The next day, we had the opportunity to visit the temples of three different religions: Islam, Sikhism, and Buddhism. Our group really enjoyed learning about new cultures and religions through stories and experiencing the cultures first hand. Despite our differences, hearts were touched by the hospitality displayed by the Sikh Gurdwara. Here a picture was taken with our group to put in their monthly newsletter and we learned how their doors open for 20 hours a day to the public, offering somewhere to sleep and meals to eat. Entering the Buddhist culture, we were encouraged by how they valued our group, being very intentional to learn more about us and our school’s Mennonite background. Seeing the similarities between Islam and Christianity was a very neat experience as well. Overall, we came out of this afternoon with amazing takeaways. To tie into learning about new cultures, we ate at Indian and Vietnamese restaurants for dinner the next two nights; this was a delicious experience for everyone.

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We split into our small groups to visit a variety of organizations on Wednesday, doing tasks both behind the scenes and with the public. Wrapping Christmas gifts, serving meals, cleaning, and interacting with the locals were just a few of the ways we helped support local mission. Two of the small groups had the chance in the afternoon to offer free prayer on the streets of Vancouver. Despite the fear of wearing large red aprons and holding “free prayer” signs, it was a humbling experience to offer this service to the public. That night we said goodbye and thanked the staff at YWAM for an incredible week.

On Thursday, we split into more small groups, and were given a random amount of money to bless the city in anyway we chose. Groups received anywhere from $40-$100. This activity was definitely challenging at times, but extremely humbling. Despite unsatisfactory responses, such as having people reject a flower or donut because they didn’t feel they deserved it or simply wishing you had more to give, the smiles, stories, and gratitude far surpassed these hardships. It was amazing to see how much thought and effort each group put into this activity, regardless of how much money they had. Making care packages, handwritten notes of encouragement, and random acts of kindness, such as “paying it forward”, were just a few ways we were able to reach out to the community.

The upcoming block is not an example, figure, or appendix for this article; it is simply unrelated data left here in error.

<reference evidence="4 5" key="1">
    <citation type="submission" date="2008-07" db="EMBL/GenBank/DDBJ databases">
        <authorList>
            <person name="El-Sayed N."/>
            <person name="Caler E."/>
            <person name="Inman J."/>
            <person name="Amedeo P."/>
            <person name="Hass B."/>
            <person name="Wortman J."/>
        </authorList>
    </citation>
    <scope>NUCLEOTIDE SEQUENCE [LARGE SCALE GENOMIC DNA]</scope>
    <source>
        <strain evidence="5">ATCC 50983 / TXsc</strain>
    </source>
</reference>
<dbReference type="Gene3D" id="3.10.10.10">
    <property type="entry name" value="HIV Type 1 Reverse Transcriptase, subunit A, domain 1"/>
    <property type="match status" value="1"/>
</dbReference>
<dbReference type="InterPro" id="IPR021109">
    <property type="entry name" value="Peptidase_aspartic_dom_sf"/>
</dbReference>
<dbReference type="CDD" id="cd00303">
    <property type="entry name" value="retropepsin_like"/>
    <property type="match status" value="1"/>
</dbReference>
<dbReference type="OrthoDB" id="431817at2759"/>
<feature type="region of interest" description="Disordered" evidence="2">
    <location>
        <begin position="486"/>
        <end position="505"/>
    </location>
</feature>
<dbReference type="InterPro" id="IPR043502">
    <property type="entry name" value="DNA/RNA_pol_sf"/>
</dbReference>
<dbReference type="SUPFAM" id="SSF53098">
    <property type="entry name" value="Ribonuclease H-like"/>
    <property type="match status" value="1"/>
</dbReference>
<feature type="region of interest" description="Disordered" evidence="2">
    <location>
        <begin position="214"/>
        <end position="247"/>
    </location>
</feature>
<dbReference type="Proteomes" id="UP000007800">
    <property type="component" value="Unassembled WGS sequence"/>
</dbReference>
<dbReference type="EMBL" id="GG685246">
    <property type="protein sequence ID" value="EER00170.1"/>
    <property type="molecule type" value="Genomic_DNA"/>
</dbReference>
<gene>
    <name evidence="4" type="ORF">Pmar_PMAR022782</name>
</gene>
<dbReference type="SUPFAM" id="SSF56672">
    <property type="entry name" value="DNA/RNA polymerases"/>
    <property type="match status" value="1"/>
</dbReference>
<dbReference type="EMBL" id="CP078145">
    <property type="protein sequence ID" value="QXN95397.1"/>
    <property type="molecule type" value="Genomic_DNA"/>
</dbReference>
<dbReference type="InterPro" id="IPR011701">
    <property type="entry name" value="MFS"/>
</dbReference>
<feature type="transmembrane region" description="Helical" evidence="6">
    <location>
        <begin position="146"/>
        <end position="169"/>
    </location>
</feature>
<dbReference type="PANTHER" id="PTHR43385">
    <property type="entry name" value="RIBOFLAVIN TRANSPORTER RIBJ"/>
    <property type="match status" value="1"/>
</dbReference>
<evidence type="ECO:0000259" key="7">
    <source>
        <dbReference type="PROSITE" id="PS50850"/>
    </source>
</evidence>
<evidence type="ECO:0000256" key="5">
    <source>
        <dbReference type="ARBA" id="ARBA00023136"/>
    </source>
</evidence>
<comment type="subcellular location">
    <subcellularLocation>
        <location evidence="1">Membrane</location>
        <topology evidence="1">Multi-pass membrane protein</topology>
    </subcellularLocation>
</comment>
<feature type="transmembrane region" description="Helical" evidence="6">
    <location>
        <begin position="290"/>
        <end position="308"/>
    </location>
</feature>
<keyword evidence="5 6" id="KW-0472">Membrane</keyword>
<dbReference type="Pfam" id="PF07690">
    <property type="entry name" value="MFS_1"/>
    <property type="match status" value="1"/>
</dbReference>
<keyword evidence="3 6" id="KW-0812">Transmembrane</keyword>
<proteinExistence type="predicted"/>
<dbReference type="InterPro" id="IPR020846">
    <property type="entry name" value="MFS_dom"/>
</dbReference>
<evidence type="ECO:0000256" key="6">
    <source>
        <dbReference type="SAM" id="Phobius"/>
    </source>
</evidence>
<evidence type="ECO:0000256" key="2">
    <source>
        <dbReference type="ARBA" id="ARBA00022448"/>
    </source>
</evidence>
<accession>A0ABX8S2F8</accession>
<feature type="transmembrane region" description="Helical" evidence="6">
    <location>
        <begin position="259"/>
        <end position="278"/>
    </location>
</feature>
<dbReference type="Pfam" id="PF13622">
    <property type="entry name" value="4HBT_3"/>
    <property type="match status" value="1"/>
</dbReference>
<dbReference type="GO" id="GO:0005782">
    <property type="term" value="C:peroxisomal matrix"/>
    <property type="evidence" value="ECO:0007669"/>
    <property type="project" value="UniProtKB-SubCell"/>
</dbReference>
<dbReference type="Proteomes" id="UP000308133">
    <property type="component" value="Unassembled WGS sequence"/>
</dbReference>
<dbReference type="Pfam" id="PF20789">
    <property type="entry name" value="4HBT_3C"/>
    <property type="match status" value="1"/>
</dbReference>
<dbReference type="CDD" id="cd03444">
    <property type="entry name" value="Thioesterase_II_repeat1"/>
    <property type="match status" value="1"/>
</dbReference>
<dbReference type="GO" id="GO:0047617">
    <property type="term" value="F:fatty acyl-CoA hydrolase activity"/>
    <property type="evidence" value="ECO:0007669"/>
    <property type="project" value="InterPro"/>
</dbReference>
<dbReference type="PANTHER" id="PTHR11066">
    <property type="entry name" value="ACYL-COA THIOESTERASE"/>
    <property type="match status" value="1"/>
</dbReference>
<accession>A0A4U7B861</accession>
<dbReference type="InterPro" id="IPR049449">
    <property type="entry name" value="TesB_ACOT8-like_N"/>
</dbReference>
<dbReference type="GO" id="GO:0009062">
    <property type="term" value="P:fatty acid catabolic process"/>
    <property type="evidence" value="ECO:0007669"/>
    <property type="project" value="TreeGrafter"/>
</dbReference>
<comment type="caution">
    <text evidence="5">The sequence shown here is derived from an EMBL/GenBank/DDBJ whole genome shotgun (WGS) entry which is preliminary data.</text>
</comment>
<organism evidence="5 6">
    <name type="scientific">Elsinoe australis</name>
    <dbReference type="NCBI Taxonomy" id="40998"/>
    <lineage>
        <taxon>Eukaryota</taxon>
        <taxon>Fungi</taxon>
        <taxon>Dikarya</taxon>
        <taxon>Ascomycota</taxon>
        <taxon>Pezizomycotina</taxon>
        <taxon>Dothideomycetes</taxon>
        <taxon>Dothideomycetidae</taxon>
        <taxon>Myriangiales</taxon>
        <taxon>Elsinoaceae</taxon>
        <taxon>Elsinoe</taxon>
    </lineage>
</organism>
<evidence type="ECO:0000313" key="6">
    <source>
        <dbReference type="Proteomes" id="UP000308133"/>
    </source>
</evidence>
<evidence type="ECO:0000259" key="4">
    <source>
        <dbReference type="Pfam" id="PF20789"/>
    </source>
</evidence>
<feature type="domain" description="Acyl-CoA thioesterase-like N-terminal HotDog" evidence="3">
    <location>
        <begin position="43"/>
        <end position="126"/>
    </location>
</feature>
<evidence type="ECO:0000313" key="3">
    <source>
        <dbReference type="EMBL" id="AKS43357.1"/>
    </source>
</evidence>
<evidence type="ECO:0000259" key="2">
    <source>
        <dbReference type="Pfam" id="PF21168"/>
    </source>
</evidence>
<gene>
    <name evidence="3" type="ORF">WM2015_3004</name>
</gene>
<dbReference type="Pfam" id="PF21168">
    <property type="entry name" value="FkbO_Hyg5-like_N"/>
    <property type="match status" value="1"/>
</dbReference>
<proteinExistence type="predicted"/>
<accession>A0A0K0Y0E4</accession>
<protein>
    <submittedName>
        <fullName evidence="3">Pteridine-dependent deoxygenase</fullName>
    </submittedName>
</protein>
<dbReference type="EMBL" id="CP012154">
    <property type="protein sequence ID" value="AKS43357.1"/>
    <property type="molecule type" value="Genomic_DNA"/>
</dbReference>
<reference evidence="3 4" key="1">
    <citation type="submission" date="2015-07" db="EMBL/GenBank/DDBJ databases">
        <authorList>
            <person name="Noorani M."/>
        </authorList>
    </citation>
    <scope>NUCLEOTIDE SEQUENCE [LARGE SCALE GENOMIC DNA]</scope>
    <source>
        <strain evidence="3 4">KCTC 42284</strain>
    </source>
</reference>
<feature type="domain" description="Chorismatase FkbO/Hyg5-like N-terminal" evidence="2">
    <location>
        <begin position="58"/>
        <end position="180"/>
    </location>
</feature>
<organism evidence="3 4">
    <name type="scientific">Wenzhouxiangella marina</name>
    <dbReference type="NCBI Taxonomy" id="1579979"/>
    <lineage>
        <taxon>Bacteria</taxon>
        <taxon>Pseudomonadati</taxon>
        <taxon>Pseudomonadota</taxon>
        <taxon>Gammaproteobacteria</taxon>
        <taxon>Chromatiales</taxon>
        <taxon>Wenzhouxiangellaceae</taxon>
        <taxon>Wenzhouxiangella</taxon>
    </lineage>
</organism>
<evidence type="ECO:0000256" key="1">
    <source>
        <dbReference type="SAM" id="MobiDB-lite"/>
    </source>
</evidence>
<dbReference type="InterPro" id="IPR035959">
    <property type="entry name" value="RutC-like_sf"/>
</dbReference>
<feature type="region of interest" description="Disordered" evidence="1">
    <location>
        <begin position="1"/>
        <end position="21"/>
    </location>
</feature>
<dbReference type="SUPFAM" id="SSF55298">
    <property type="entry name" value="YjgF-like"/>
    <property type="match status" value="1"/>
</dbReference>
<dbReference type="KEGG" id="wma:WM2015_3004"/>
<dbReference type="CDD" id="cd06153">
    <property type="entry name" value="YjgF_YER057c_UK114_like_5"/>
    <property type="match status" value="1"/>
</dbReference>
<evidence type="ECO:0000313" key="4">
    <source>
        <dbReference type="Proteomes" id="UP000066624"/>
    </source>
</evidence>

On our way back to Camp Squeah, we met back up with Steve Klassen at the Mark Centre to help clean up their property and do a listening to God exercise. This ended our week on a great note.

For our free weekend this weekend, students were able to choose their own adventure. This included having the opportunity to visit family and friends in the area, hike the trails of Hope, as well as relax and rejuvenate from a very busy week.

For myself, this week was filled with challenges, heartbreaking experiences and times of being overwhelmed, but the learning and growth that came out of it was life changing. It has left me with confusion of what I did to deserve the life I live and a tremendous amount of gratitude for the family I grew up in. I have been inspired to take what I have learned here in Vancouver and bring it to my hometown. Through conversations with many locals, learning about the obstacles of homelessness in the city and their passion to make a difference, I have been empowered to also make a difference. It has been an incredible reminder of the power of learning. This was a week I will always remember.